The Bloody Red Baron by Kim Newman
Volume Two of the Anno Dracula series
Published by Titan Books, April 2012, in a revised format.
Originally published 1995.
ISBN: 978 085 768 0846
Review by Mark Yon
The second novel in this series sees us move on from the events of England in 1888 and Jack the Ripper (reviewed HERE.)
It is now 1914. The Great War is underway between Germany and the rest of Europe. Count von Dracula has fled England after The Terror (in Book One) and is now Graf von Dracula, commander in chief of Germany and Austria-Hungary. Fighting against England and his old enemies Charles Beauregard and the secret Diogenes Club, vampires and humans (‘warm bodies’) are dying in the trenches though the latest technologies mean that the conflict is fought most keenly in the air. The Flying Circus, a vampire squadron, led by Baron Manfred von Richthofen, The Bloody Red Baron, seem unstoppable. Beauregard’s young protégé Edwin Winthrop, and vampire reporter Kate Reed try to defeat the German onslaught. But will they succeed?
In this second tale, the set up of Anno Dracula becomes international. We spend most of our time here not in England but in France, following the actions of heroic pilots, both vampire and human, as they struggle to cope with the stresses and slaughter of such desperate battles. When not flying, the pilots would live life almost as dangerously on the ground trying to make their sacrifices worth it.
The cold calculating Baron is pitted against English vampires, such as Albert Ball. Though in the real world Richthofen was killed, there is no such guarantee here in this alternate-world meta-fiction. The use of vampires in combat has had some unusual developments, such as night flights with their enhanced vision, for example.
Attempts to find out the reasons for Richthofen’s success in killing Allied pilots are dealt with so effectively that there are usually no survivors to tell what happened. Victims’ corpses are often discovered totally drained of all bodily fluids. It is clear that the Germans have a big secret at the headquarters of the Vampire Circus and that Richthofen and his men are more than human. There’s something creepy going on at the Chateau de Malinbois, and for the sake of the Allied survival it is up to the Diogenes Club to find out.
Kim here steps it up a notch. The story is as detailed and yet at the same time as much fun as ever. Anyone who has thrilled to stories of WW1 aerial combat and the heroic actions of aviators on both sides will love this, as such events are described in brilliant action sequences. We have dogfights, Zeppelin raids and trench battles which tell in thrilling detail how deadly such fighting must have been. Elsewhere, on the ground, the effect of the War on the French civilians and their towns and cities are told but with the added effect of the war being fought with some un-human elements.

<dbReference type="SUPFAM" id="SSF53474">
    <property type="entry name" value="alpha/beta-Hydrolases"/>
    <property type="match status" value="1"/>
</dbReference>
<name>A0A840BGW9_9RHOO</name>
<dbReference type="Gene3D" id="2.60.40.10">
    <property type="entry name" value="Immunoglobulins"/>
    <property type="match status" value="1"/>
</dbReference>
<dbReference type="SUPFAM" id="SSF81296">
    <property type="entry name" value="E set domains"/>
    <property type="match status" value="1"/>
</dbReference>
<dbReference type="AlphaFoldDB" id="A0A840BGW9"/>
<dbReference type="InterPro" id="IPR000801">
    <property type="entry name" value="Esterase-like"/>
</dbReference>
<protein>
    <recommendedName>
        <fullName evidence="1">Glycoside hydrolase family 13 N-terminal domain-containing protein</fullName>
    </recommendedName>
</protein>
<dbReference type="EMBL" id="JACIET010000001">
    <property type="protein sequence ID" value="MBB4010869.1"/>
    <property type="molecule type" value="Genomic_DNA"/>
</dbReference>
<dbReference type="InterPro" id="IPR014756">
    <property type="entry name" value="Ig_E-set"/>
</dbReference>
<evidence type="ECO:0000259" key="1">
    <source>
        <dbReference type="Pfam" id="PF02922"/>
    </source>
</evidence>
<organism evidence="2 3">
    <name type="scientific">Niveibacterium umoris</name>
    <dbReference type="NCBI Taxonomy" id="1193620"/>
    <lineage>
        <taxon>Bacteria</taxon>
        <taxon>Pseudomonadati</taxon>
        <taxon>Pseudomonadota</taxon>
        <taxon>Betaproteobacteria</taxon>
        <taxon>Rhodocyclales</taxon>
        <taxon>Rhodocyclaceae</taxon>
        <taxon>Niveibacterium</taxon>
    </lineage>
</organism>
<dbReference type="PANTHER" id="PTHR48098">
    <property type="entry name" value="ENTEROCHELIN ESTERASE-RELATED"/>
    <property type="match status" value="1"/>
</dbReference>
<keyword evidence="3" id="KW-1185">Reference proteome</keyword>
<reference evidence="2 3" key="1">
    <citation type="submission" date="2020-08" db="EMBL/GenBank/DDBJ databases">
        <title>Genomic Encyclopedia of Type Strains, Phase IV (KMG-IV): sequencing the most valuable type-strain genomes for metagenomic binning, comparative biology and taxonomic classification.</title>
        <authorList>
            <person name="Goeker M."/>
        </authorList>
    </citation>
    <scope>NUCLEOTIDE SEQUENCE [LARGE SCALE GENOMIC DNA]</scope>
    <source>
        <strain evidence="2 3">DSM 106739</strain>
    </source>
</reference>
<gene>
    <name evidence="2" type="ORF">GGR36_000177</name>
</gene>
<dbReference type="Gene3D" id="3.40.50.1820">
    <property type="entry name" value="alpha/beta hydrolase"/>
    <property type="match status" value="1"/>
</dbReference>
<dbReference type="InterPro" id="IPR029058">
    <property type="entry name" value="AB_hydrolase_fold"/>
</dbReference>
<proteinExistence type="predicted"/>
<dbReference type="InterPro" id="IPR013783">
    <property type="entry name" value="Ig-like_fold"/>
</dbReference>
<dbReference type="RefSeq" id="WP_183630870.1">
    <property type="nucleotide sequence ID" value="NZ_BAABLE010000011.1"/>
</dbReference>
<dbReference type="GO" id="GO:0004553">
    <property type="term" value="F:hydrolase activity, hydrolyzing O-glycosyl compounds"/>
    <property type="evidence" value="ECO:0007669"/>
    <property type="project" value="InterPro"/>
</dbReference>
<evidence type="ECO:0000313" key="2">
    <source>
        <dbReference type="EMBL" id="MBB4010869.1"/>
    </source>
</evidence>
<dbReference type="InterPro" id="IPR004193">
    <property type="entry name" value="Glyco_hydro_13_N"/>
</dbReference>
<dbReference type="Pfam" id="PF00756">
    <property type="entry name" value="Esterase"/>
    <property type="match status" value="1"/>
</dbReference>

As ever, though, with Kim’s work it is the mixing of people, both real and fictional, that provided me with most fun. From the exiled vampire Edgar Poe, who finds himself helping the Germans by writing the autobiography of The Red Baron, to the sad demise of secret spy Mata Hari and the exploits of imaginary character Bigglesworth (W.E. Johns’ legendary Biggles) not to mention Doctors Caligari and Mabuse, there’s enough of these little ‘easter-egg’ style touches to keep the knowledgeable reader entertained.
If that wasn’t enough, this re-imagined ‘Director’s Cut’ version includes a new novella, Vampire Romance, authors annotations showing where some of characters both real and imagined have originated from, and a film script outline for a film called Red Skies written for Roger Corman. Though never used, it is interesting to see how a film version of Red Baron could have turned out.
Vampire Romance, written especially for this edition, tells of the events of vampire Genevieve Dieudonne, last met in Anno Dracula, as she encounters a vampire group whilst working for the Diogenes Club in 1923. In comparison with the main novel, it is a deliciously dark tale of romance and death, just as much fun as the wartime tale. Though written over fifteen years later than the original novel, it dovetails nicely between The Bloody Red Baron and what will be the next novel, Dracula Cha Cha Cha, to be published later this year and set in the 1950’s and 60’s.
Both Bloody Red Baron and Vampire Romance are recommended. You don’t have to have read Anno Dracula to enjoy this one. But if you did, and enjoyed it, you’re going to love this one as much, if not more, as I did. Bravo to Titan for republishing this underrated series.
An SFFWorld interview with Kim about this series is HERE.
Mark Yon, April 2012